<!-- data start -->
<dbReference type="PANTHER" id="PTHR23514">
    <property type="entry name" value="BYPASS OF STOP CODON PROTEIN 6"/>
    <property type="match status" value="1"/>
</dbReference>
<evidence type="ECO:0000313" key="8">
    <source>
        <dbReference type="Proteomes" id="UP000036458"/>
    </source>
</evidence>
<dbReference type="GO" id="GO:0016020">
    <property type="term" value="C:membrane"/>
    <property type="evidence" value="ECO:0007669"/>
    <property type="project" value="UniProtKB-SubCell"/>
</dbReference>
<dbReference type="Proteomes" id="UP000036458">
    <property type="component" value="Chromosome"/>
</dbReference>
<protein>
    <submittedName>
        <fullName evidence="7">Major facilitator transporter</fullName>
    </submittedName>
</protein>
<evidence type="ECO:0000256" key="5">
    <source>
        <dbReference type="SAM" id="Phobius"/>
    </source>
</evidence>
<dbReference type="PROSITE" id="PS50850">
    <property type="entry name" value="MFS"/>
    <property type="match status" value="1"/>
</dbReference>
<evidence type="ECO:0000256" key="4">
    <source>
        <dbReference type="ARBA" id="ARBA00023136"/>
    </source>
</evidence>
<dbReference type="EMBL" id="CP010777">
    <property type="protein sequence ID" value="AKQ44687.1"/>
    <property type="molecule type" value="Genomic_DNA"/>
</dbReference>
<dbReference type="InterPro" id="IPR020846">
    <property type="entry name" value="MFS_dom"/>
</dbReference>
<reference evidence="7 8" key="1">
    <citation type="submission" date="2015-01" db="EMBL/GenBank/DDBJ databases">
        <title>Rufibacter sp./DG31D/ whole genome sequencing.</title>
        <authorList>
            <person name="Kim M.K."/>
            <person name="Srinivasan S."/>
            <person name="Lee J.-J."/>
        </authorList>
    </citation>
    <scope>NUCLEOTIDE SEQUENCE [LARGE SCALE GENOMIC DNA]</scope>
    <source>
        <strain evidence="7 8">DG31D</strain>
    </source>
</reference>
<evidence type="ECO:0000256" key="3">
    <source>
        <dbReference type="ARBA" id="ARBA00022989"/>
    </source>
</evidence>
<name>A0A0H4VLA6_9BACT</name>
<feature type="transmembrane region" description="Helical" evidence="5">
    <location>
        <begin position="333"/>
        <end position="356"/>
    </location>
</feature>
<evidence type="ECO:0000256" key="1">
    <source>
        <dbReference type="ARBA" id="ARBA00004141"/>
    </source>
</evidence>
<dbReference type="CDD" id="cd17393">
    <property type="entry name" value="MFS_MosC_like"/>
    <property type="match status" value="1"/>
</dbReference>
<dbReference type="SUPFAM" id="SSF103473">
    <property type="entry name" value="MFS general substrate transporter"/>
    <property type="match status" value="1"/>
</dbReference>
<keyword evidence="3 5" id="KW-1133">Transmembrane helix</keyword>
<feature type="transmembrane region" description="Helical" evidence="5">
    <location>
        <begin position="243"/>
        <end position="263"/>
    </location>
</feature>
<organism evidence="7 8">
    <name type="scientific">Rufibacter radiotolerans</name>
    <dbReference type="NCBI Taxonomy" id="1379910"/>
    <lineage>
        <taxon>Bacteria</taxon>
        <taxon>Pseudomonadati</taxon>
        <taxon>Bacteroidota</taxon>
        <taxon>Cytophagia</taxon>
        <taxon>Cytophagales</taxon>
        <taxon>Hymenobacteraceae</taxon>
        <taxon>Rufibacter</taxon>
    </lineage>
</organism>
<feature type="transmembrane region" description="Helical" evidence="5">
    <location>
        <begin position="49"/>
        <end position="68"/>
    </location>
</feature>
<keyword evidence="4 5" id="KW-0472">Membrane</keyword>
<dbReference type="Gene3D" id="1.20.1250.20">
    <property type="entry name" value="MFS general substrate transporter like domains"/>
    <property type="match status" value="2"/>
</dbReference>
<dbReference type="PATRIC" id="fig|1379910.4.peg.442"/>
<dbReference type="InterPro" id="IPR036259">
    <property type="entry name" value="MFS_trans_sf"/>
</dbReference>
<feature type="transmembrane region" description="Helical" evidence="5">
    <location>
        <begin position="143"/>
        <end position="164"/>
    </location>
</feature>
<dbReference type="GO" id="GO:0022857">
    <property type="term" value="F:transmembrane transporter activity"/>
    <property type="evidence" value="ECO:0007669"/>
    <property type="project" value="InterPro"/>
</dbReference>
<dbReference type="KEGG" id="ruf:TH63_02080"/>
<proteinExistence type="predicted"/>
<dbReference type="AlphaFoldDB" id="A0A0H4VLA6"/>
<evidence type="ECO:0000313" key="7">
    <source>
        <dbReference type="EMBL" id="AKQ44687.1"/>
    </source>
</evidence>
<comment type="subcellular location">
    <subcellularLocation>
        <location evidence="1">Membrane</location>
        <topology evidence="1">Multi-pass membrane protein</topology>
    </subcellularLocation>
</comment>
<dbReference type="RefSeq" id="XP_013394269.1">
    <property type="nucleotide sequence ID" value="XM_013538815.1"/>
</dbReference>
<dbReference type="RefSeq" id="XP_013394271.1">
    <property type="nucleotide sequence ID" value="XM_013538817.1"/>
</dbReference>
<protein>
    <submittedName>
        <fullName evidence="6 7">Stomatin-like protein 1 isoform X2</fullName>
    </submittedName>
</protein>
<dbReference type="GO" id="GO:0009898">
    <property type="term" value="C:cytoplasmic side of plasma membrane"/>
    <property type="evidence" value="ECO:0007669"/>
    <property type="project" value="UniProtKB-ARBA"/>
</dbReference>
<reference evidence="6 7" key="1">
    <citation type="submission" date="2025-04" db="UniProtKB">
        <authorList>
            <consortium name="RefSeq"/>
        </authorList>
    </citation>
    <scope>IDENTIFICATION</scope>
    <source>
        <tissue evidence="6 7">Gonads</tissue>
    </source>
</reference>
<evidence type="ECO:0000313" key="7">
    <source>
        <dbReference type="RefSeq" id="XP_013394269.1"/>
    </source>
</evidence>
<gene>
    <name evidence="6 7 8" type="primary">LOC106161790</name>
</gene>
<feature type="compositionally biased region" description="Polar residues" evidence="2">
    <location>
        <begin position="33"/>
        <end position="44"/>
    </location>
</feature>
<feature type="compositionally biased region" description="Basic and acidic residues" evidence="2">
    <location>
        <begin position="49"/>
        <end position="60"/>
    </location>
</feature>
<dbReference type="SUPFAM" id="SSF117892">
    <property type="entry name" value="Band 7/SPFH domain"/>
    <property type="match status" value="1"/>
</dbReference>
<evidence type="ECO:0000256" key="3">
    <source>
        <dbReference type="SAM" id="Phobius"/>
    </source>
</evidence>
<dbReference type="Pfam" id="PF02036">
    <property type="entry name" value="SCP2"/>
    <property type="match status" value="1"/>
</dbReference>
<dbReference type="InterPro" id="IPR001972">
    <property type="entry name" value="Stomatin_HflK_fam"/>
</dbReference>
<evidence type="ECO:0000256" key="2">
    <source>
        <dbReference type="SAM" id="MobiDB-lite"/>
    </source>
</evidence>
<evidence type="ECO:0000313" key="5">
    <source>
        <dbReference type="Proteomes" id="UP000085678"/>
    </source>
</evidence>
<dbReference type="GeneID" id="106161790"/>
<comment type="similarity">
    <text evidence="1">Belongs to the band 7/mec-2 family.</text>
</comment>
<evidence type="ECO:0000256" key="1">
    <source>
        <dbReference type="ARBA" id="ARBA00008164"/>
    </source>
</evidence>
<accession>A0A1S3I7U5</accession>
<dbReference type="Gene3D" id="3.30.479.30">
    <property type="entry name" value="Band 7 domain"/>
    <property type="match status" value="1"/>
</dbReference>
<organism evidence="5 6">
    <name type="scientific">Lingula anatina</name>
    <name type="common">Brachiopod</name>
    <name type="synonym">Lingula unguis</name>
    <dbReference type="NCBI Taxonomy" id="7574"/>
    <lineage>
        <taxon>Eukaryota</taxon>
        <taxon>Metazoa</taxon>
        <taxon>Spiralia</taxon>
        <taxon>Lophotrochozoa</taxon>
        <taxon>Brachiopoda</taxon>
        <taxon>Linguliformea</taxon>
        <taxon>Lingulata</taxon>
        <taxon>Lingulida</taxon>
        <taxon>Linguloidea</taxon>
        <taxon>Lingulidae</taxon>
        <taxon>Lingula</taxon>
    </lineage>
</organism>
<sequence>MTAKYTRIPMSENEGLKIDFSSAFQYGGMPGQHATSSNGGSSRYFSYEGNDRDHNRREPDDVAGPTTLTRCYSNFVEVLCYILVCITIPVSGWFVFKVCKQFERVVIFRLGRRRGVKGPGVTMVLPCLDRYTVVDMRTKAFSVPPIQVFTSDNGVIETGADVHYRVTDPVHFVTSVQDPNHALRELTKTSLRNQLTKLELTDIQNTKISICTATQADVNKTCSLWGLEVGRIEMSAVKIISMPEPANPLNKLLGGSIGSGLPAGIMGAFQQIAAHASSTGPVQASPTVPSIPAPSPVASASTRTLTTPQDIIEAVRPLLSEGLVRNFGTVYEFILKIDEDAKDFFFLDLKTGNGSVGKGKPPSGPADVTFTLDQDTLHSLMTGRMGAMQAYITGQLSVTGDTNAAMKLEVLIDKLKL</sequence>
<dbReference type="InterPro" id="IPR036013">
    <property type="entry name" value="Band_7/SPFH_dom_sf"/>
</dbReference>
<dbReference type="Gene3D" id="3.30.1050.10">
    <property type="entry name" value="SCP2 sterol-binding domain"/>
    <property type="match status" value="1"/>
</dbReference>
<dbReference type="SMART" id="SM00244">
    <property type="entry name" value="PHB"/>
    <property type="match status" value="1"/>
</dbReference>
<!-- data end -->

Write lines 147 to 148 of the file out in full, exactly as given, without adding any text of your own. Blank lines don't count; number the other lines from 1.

    <property type="nucleotide sequence ID" value="XM_013538817.1"/>
</dbReference>